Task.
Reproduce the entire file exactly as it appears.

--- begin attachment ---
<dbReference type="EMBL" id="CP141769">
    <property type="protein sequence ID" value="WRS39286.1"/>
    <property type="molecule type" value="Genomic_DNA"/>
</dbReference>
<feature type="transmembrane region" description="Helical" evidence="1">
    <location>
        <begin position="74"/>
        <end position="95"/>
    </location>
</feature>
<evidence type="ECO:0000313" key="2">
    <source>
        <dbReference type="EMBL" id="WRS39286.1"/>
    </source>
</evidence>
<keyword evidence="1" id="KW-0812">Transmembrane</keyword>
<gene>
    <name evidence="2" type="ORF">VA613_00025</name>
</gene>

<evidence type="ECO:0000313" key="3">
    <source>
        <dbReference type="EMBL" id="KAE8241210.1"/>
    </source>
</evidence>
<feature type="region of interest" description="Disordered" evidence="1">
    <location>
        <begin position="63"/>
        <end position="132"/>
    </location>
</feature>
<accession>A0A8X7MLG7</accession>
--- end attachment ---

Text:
<dbReference type="EMBL" id="CP141769">
    <property type="protein sequence ID" value="WRS39286.1"/>
    <property type="molecule type" value="Genomic_DNA"/>
</dbReference>
<feature type="transmembrane region" description="Helical" evidence="1">
    <location>
        <begin position="74"/>
        <end position="95"/>
    </location>
</feature>
<evidence type="ECO:0000313" key="2">
    <source>
        <dbReference type="EMBL" id="WRS39286.1"/>
    </source>
</evidence>
<keyword evidence="1" id="KW-0812">Transmembrane</keyword>
<gene>
    <name evidence="2" type="ORF">VA613_00025</name>
</gene>

<evidence type="ECO:0000313" key="3">
    <source>
        <dbReference type="EMBL" id="KAE8241210.1"/>
    </source>
</evidence>
<feature type="region of interest" description="Disordered" evidence="1">
    <location>
        <begin position="63"/>
        <end position="132"/>
    </location>
</feature>
<accession>A0A8X7MLG7</accession>